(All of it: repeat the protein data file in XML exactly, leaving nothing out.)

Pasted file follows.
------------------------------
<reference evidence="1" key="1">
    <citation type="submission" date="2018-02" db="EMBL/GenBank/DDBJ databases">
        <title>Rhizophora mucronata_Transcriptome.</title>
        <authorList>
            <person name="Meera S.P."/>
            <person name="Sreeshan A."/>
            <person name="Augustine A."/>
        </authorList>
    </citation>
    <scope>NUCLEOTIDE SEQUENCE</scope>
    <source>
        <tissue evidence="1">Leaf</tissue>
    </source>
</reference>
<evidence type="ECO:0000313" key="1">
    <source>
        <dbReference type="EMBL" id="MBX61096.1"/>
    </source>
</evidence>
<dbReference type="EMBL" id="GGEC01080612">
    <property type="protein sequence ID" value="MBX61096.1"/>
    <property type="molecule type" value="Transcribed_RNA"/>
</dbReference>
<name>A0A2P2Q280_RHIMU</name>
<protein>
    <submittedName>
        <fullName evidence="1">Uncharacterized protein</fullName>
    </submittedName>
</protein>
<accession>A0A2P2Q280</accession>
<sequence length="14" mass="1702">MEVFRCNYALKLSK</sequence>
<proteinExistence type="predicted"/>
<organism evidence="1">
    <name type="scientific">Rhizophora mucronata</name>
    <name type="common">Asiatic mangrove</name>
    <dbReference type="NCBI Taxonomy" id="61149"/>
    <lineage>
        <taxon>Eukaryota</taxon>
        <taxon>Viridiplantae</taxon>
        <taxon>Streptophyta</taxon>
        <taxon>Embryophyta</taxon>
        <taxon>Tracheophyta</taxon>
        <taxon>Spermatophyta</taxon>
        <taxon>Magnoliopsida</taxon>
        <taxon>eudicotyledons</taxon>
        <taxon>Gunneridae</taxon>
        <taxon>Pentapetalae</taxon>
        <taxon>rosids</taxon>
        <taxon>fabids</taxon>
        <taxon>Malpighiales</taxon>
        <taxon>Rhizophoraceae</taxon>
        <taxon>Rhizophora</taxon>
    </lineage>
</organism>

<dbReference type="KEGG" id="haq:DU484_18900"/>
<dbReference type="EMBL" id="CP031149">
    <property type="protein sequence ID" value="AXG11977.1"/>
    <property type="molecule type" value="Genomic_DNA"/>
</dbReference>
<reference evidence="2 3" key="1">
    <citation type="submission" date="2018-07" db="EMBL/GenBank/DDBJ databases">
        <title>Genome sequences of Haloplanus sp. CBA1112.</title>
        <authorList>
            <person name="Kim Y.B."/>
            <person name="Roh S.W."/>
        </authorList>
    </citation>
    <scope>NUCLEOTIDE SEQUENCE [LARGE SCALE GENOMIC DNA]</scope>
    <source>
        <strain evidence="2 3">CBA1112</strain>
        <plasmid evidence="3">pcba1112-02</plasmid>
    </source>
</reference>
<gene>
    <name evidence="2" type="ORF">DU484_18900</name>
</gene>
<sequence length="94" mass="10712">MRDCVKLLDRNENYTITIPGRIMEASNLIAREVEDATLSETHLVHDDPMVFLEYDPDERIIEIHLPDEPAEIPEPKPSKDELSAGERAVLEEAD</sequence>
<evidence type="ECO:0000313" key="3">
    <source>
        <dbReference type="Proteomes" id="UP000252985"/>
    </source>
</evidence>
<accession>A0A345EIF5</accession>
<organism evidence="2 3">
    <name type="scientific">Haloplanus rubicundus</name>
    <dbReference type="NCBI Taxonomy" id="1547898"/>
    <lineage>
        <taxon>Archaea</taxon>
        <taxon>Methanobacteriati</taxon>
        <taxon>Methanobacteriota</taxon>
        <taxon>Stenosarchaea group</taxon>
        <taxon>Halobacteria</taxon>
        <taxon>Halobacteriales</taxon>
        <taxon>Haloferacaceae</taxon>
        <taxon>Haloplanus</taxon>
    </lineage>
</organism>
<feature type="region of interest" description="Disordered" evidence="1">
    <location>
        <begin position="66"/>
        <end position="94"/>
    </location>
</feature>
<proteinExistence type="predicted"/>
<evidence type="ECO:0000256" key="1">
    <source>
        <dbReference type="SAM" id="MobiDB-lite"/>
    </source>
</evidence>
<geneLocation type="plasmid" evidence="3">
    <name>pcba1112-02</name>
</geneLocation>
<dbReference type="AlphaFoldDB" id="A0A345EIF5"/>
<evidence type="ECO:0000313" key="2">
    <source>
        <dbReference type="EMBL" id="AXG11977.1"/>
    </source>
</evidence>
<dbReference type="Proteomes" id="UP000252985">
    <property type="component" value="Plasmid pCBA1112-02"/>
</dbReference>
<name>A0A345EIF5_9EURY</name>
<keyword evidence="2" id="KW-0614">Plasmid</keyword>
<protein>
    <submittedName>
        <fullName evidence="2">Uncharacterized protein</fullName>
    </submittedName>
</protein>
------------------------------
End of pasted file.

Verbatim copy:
<reference evidence="1" key="1">
    <citation type="submission" date="2018-02" db="EMBL/GenBank/DDBJ databases">
        <title>Rhizophora mucronata_Transcriptome.</title>
        <authorList>
            <person name="Meera S.P."/>
            <person name="Sreeshan A."/>
            <person name="Augustine A."/>
        </authorList>
    </citation>
    <scope>NUCLEOTIDE SEQUENCE</scope>
    <source>
        <tissue evidence="1">Leaf</tissue>
    </source>
</reference>
<evidence type="ECO:0000313" key="1">
    <source>
        <dbReference type="EMBL" id="MBX61096.1"/>
    </source>
</evidence>
<dbReference type="EMBL" id="GGEC01080612">
    <property type="protein sequence ID" value="MBX61096.1"/>
    <property type="molecule type" value="Transcribed_RNA"/>
</dbReference>
<name>A0A2P2Q280_RHIMU</name>
<protein>
    <submittedName>
        <fullName evidence="1">Uncharacterized protein</fullName>
    </submittedName>
</protein>
<accession>A0A2P2Q280</accession>
<sequence length="14" mass="1702">MEVFRCNYALKLSK</sequence>
<proteinExistence type="predicted"/>
<organism evidence="1">
    <name type="scientific">Rhizophora mucronata</name>
    <name type="common">Asiatic mangrove</name>
    <dbReference type="NCBI Taxonomy" id="61149"/>
    <lineage>
        <taxon>Eukaryota</taxon>
        <taxon>Viridiplantae</taxon>
        <taxon>Streptophyta</taxon>
        <taxon>Embryophyta</taxon>
        <taxon>Tracheophyta</taxon>
        <taxon>Spermatophyta</taxon>
        <taxon>Magnoliopsida</taxon>
        <taxon>eudicotyledons</taxon>
        <taxon>Gunneridae</taxon>
        <taxon>Pentapetalae</taxon>
        <taxon>rosids</taxon>
        <taxon>fabids</taxon>
        <taxon>Malpighiales</taxon>
        <taxon>Rhizophoraceae</taxon>
        <taxon>Rhizophora</taxon>
    </lineage>
</organism>

<dbReference type="KEGG" id="haq:DU484_18900"/>
<dbReference type="EMBL" id="CP031149">
    <property type="protein sequence ID" value="AXG11977.1"/>
    <property type="molecule type" value="Genomic_DNA"/>
</dbReference>
<reference evidence="2 3" key="1">
    <citation type="submission" date="2018-07" db="EMBL/GenBank/DDBJ databases">
        <title>Genome sequences of Haloplanus sp. CBA1112.</title>
        <authorList>
            <person name="Kim Y.B."/>
            <person name="Roh S.W."/>
        </authorList>
    </citation>
    <scope>NUCLEOTIDE SEQUENCE [LARGE SCALE GENOMIC DNA]</scope>
    <source>
        <strain evidence="2 3">CBA1112</strain>
        <plasmid evidence="3">pcba1112-02</plasmid>
    </source>
</reference>
<gene>
    <name evidence="2" type="ORF">DU484_18900</name>
</gene>
<sequence length="94" mass="10712">MRDCVKLLDRNENYTITIPGRIMEASNLIAREVEDATLSETHLVHDDPMVFLEYDPDERIIEIHLPDEPAEIPEPKPSKDELSAGERAVLEEAD</sequence>
<evidence type="ECO:0000313" key="3">
    <source>
        <dbReference type="Proteomes" id="UP000252985"/>
    </source>
</evidence>
<accession>A0A345EIF5</accession>
<organism evidence="2 3">
    <name type="scientific">Haloplanus rubicundus</name>
    <dbReference type="NCBI Taxonomy" id="1547898"/>
    <lineage>
        <taxon>Archaea</taxon>
        <taxon>Methanobacteriati</taxon>
        <taxon>Methanobacteriota</taxon>
        <taxon>Stenosarchaea group</taxon>
        <taxon>Halobacteria</taxon>
        <taxon>Halobacteriales</taxon>
        <taxon>Haloferacaceae</taxon>
        <taxon>Haloplanus</taxon>
    </lineage>
</organism>
<feature type="region of interest" description="Disordered" evidence="1">
    <location>
        <begin position="66"/>
        <end position="94"/>
    </location>
</feature>
<proteinExistence type="predicted"/>
<evidence type="ECO:0000256" key="1">
    <source>
        <dbReference type="SAM" id="MobiDB-lite"/>
    </source>
</evidence>
<geneLocation type="plasmid" evidence="3">
    <name>pcba1112-02</name>
</geneLocation>
<dbReference type="AlphaFoldDB" id="A0A345EIF5"/>
<evidence type="ECO:0000313" key="2">
    <source>
        <dbReference type="EMBL" id="AXG11977.1"/>
    </source>
</evidence>
<dbReference type="Proteomes" id="UP000252985">
    <property type="component" value="Plasmid pCBA1112-02"/>
</dbReference>
<name>A0A345EIF5_9EURY</name>
<keyword evidence="2" id="KW-0614">Plasmid</keyword>
<protein>
    <submittedName>
        <fullName evidence="2">Uncharacterized protein</fullName>
    </submittedName>
</protein>